low interest rates

While low interest rates are causing a boom in home sales and commercial lending rates are not the same, bankers say business lending is in a positive mode too. 

Gabe Baldwin, president of BankPlus Mortgage in Jackson, explains that commercial lending rates are completely different product lines of business. “Mortgage rates follow the markets in and around mortgage-backed securities and typically mirror the ups and downs of the 10-year U.S. Treasury yields. Commercial lending rates are generally tied to the prime lending rate and determined by the credit worthiness and strength of the borrowers.”

However, businesses looking to expand are helped by the low interest rate environment, making funds cheaper to borrow. “Borrowers are able to refinance existing debt and increase their monthly cash flows. This excess cash can also be used within their operations for additional labor or expansion of facilities,” Baldwin said. “We have also seen established businesses upgrade software systems and make other various improvements by taking advantage of the lower rate environment.”

Wes Fulmer, with The Peoples Bank in Biloxi, said, “With rates at what I would think is an all time low (I would have said this a few years ago but would have been wrong), there is opportunity for businesses to expand, make improvements and capital expenditures at rates that make servicing additional debt manageable for most established and growing businesses. Some of this is happening but there remains some uncertainty in where the economy is headed which seems to be slowing down making decisions on taking on additional debt.”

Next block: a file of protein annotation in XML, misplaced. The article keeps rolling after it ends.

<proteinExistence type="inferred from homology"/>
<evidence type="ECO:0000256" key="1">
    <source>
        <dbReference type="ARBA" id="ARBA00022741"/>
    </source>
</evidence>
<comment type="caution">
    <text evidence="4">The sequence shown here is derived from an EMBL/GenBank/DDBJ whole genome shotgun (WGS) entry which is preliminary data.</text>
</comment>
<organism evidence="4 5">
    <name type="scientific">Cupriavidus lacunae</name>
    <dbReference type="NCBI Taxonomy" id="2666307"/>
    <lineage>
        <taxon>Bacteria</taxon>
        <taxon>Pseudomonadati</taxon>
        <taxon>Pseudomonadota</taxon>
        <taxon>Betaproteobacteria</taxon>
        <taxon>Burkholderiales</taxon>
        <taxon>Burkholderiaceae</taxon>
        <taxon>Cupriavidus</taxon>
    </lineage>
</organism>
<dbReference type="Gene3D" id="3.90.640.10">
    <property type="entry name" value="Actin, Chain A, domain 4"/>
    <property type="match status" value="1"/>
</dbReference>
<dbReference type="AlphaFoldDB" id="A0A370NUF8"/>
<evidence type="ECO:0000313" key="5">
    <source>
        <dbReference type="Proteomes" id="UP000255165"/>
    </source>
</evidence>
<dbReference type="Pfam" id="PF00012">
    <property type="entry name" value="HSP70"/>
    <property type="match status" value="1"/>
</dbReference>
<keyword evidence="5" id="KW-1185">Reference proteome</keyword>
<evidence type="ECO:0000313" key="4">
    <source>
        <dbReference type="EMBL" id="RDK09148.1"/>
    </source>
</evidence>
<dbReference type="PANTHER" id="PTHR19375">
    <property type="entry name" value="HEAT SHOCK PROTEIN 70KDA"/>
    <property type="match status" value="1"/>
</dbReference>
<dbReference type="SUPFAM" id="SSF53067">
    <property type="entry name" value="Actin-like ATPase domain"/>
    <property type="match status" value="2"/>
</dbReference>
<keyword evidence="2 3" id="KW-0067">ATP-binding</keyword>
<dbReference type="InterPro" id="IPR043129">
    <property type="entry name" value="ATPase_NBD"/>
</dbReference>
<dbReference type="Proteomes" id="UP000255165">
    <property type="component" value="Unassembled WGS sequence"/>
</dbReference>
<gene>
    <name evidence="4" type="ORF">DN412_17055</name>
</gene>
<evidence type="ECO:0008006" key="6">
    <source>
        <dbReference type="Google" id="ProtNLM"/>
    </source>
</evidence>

A banker for 36 years, Fulmer added that based purely on the cost of credit, this would seem to be a very good time to expand. “Unfortunately the low cost of credit is being off set by increased costs to buy products, build infrastructure and expand production. If a business is relying on any material, inventory or supplies produced by other companies then the slowdown in the supply chain has to be taken into account as they make a decision on expanding their business.”

At the Bank of Anguilla in Sharkey County, Vice-President Kit McCoy says a lot of their businesses experienced growth in 2020 due to customers buying local during the pandemic. “Our very rural community relies heavily on our local grocery store, flower and gift shop, hardware store because neither Sharkey or Issaquena counties have a Wal-Mart or any other major retail distributor. Those businesses that were able to continue to thrive in 2020, should analyze and then capitalize on what worked. If opportunity for growth is there, this is definitely the time to take advantage of the lower interest rates.”

Through the end of April, BankPlus had extended over 6,800 loans through the two Small Business Association PPP programs, according to Baldwin.  “These loans were made to businesses throughout our footprint,” he said. “My personal view on our economy is very optimistic. We are seeing housing sales at or near all-time highs. When people buy new homes, this tends to spread dollars throughout many layers of our economy. Many jobs are created along with many industries benefiting from a strong housing market.”

Fulmersays that most of The Peoples Bank's customers are recovering from the pandemic at a slower pace than they would like. “It does not appear to me to be a lack of demand but a lack of being able to adequately staff their businesses to meet the demand. This looks to be occurring in almost all types of businesses but is especially evident in service businesses such as restaurants, bars and hotels. Even in banking we have had a much more difficult time filling entry level positions.”

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